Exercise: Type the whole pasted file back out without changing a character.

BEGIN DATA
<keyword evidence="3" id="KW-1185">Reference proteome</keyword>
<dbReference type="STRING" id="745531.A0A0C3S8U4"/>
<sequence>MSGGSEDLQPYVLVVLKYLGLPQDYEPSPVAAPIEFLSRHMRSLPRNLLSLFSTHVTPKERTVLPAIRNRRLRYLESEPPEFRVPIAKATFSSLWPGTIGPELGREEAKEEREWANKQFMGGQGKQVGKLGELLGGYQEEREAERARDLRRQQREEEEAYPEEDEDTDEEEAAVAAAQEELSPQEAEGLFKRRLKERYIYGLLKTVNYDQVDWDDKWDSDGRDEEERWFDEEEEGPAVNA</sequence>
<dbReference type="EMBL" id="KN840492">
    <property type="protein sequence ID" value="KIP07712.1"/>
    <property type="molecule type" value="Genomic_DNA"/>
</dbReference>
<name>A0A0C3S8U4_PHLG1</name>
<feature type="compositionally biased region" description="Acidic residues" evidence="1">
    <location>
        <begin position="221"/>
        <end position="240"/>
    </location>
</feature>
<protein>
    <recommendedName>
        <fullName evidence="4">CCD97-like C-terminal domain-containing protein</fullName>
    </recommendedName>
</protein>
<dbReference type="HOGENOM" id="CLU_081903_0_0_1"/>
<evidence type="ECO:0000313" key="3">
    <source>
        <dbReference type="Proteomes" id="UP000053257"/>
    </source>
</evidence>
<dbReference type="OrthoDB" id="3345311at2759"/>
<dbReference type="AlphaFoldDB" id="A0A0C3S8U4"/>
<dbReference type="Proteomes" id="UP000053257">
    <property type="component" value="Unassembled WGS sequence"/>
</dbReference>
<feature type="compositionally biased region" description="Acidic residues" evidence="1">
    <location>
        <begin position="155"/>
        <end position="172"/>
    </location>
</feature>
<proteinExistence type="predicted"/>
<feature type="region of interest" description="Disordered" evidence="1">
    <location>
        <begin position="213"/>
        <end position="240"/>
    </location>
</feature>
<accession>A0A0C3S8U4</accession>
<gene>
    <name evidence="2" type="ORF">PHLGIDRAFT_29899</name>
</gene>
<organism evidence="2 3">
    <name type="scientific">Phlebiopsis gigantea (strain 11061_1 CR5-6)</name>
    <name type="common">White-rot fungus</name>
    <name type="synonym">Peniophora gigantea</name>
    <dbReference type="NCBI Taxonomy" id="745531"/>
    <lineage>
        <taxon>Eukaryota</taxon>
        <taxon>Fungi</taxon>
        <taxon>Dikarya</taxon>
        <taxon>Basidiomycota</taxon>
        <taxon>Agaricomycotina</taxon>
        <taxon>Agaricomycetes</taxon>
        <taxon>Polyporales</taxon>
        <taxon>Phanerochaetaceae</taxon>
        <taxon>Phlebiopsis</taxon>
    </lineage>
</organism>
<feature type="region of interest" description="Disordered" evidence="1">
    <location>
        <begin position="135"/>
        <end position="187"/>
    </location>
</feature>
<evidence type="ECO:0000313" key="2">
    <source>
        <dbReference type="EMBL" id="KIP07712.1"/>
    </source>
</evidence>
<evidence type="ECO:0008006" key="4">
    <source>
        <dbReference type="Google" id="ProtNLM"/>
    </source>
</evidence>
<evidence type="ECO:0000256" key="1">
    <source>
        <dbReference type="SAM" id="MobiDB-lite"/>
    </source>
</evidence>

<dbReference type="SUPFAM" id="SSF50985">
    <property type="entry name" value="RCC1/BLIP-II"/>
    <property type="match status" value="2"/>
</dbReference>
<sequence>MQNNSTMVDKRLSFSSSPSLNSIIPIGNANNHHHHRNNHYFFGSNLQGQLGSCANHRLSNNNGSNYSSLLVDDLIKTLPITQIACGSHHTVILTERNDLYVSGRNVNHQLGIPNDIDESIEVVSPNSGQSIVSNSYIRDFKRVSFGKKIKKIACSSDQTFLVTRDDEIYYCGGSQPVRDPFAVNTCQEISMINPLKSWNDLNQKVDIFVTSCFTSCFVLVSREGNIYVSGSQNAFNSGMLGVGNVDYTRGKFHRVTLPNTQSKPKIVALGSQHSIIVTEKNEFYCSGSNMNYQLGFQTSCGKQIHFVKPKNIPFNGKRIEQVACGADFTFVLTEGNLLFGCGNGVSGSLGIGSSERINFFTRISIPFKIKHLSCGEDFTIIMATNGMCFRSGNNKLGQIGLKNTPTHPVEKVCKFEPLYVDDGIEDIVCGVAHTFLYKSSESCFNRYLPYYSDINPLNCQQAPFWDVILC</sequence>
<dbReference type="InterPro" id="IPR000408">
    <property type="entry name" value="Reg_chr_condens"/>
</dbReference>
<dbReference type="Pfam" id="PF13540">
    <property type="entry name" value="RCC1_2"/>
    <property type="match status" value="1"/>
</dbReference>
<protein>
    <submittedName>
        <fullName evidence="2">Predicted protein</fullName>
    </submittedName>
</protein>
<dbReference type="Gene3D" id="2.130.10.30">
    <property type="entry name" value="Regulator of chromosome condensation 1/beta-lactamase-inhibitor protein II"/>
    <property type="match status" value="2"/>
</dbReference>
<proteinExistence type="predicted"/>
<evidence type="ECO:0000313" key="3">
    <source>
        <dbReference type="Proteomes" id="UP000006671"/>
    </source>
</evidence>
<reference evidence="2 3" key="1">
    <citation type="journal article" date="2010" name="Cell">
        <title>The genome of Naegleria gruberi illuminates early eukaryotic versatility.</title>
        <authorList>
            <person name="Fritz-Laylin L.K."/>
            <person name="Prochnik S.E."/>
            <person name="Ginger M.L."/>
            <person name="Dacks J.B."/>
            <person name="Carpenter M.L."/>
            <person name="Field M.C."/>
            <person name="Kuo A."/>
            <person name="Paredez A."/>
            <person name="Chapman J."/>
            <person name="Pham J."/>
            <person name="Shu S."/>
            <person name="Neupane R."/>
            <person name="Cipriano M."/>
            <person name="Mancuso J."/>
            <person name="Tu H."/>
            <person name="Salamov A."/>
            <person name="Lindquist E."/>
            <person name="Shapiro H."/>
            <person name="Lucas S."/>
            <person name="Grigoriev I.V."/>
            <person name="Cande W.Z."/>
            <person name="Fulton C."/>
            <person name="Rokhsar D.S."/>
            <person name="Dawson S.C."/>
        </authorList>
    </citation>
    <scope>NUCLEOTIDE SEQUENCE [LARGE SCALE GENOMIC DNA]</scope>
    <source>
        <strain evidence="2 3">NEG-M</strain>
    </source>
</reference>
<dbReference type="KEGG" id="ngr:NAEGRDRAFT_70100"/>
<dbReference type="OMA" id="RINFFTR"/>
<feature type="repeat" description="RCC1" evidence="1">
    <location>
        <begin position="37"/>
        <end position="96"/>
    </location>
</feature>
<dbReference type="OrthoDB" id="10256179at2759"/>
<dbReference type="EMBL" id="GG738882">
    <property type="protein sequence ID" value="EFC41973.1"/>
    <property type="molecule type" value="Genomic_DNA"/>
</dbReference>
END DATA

<keyword evidence="3" id="KW-1185">Reference proteome</keyword>
<dbReference type="STRING" id="745531.A0A0C3S8U4"/>
<sequence>MSGGSEDLQPYVLVVLKYLGLPQDYEPSPVAAPIEFLSRHMRSLPRNLLSLFSTHVTPKERTVLPAIRNRRLRYLESEPPEFRVPIAKATFSSLWPGTIGPELGREEAKEEREWANKQFMGGQGKQVGKLGELLGGYQEEREAERARDLRRQQREEEEAYPEEDEDTDEEEAAVAAAQEELSPQEAEGLFKRRLKERYIYGLLKTVNYDQVDWDDKWDSDGRDEEERWFDEEEEGPAVNA</sequence>
<dbReference type="EMBL" id="KN840492">
    <property type="protein sequence ID" value="KIP07712.1"/>
    <property type="molecule type" value="Genomic_DNA"/>
</dbReference>
<name>A0A0C3S8U4_PHLG1</name>
<feature type="compositionally biased region" description="Acidic residues" evidence="1">
    <location>
        <begin position="221"/>
        <end position="240"/>
    </location>
</feature>
<protein>
    <recommendedName>
        <fullName evidence="4">CCD97-like C-terminal domain-containing protein</fullName>
    </recommendedName>
</protein>
<dbReference type="HOGENOM" id="CLU_081903_0_0_1"/>
<evidence type="ECO:0000313" key="3">
    <source>
        <dbReference type="Proteomes" id="UP000053257"/>
    </source>
</evidence>
<dbReference type="OrthoDB" id="3345311at2759"/>
<dbReference type="AlphaFoldDB" id="A0A0C3S8U4"/>
<dbReference type="Proteomes" id="UP000053257">
    <property type="component" value="Unassembled WGS sequence"/>
</dbReference>
<feature type="compositionally biased region" description="Acidic residues" evidence="1">
    <location>
        <begin position="155"/>
        <end position="172"/>
    </location>
</feature>
<proteinExistence type="predicted"/>
<feature type="region of interest" description="Disordered" evidence="1">
    <location>
        <begin position="213"/>
        <end position="240"/>
    </location>
</feature>
<accession>A0A0C3S8U4</accession>
<gene>
    <name evidence="2" type="ORF">PHLGIDRAFT_29899</name>
</gene>
<organism evidence="2 3">
    <name type="scientific">Phlebiopsis gigantea (strain 11061_1 CR5-6)</name>
    <name type="common">White-rot fungus</name>
    <name type="synonym">Peniophora gigantea</name>
    <dbReference type="NCBI Taxonomy" id="745531"/>
    <lineage>
        <taxon>Eukaryota</taxon>
        <taxon>Fungi</taxon>
        <taxon>Dikarya</taxon>
        <taxon>Basidiomycota</taxon>
        <taxon>Agaricomycotina</taxon>
        <taxon>Agaricomycetes</taxon>
        <taxon>Polyporales</taxon>
        <taxon>Phanerochaetaceae</taxon>
        <taxon>Phlebiopsis</taxon>
    </lineage>
</organism>
<feature type="region of interest" description="Disordered" evidence="1">
    <location>
        <begin position="135"/>
        <end position="187"/>
    </location>
</feature>
<evidence type="ECO:0000313" key="2">
    <source>
        <dbReference type="EMBL" id="KIP07712.1"/>
    </source>
</evidence>
<evidence type="ECO:0008006" key="4">
    <source>
        <dbReference type="Google" id="ProtNLM"/>
    </source>
</evidence>
<evidence type="ECO:0000256" key="1">
    <source>
        <dbReference type="SAM" id="MobiDB-lite"/>
    </source>
</evidence>

<dbReference type="SUPFAM" id="SSF50985">
    <property type="entry name" value="RCC1/BLIP-II"/>
    <property type="match status" value="2"/>
</dbReference>
<sequence>MQNNSTMVDKRLSFSSSPSLNSIIPIGNANNHHHHRNNHYFFGSNLQGQLGSCANHRLSNNNGSNYSSLLVDDLIKTLPITQIACGSHHTVILTERNDLYVSGRNVNHQLGIPNDIDESIEVVSPNSGQSIVSNSYIRDFKRVSFGKKIKKIACSSDQTFLVTRDDEIYYCGGSQPVRDPFAVNTCQEISMINPLKSWNDLNQKVDIFVTSCFTSCFVLVSREGNIYVSGSQNAFNSGMLGVGNVDYTRGKFHRVTLPNTQSKPKIVALGSQHSIIVTEKNEFYCSGSNMNYQLGFQTSCGKQIHFVKPKNIPFNGKRIEQVACGADFTFVLTEGNLLFGCGNGVSGSLGIGSSERINFFTRISIPFKIKHLSCGEDFTIIMATNGMCFRSGNNKLGQIGLKNTPTHPVEKVCKFEPLYVDDGIEDIVCGVAHTFLYKSSESCFNRYLPYYSDINPLNCQQAPFWDVILC</sequence>
<dbReference type="InterPro" id="IPR000408">
    <property type="entry name" value="Reg_chr_condens"/>
</dbReference>
<dbReference type="Pfam" id="PF13540">
    <property type="entry name" value="RCC1_2"/>
    <property type="match status" value="1"/>
</dbReference>
<protein>
    <submittedName>
        <fullName evidence="2">Predicted protein</fullName>
    </submittedName>
</protein>
<dbReference type="Gene3D" id="2.130.10.30">
    <property type="entry name" value="Regulator of chromosome condensation 1/beta-lactamase-inhibitor protein II"/>
    <property type="match status" value="2"/>
</dbReference>
<proteinExistence type="predicted"/>
<evidence type="ECO:0000313" key="3">
    <source>
        <dbReference type="Proteomes" id="UP000006671"/>
    </source>
</evidence>
<reference evidence="2 3" key="1">
    <citation type="journal article" date="2010" name="Cell">
        <title>The genome of Naegleria gruberi illuminates early eukaryotic versatility.</title>
        <authorList>
            <person name="Fritz-Laylin L.K."/>
            <person name="Prochnik S.E."/>
            <person name="Ginger M.L."/>
            <person name="Dacks J.B."/>
            <person name="Carpenter M.L."/>
            <person name="Field M.C."/>
            <person name="Kuo A."/>
            <person name="Paredez A."/>
            <person name="Chapman J."/>
            <person name="Pham J."/>
            <person name="Shu S."/>
            <person name="Neupane R."/>
            <person name="Cipriano M."/>
            <person name="Mancuso J."/>
            <person name="Tu H."/>
            <person name="Salamov A."/>
            <person name="Lindquist E."/>
            <person name="Shapiro H."/>
            <person name="Lucas S."/>
            <person name="Grigoriev I.V."/>
            <person name="Cande W.Z."/>
            <person name="Fulton C."/>
            <person name="Rokhsar D.S."/>
            <person name="Dawson S.C."/>
        </authorList>
    </citation>
    <scope>NUCLEOTIDE SEQUENCE [LARGE SCALE GENOMIC DNA]</scope>
    <source>
        <strain evidence="2 3">NEG-M</strain>
    </source>
</reference>
<dbReference type="KEGG" id="ngr:NAEGRDRAFT_70100"/>
<dbReference type="OMA" id="RINFFTR"/>
<feature type="repeat" description="RCC1" evidence="1">
    <location>
        <begin position="37"/>
        <end position="96"/>
    </location>
</feature>
<dbReference type="OrthoDB" id="10256179at2759"/>
<dbReference type="EMBL" id="GG738882">
    <property type="protein sequence ID" value="EFC41973.1"/>
    <property type="molecule type" value="Genomic_DNA"/>
</dbReference>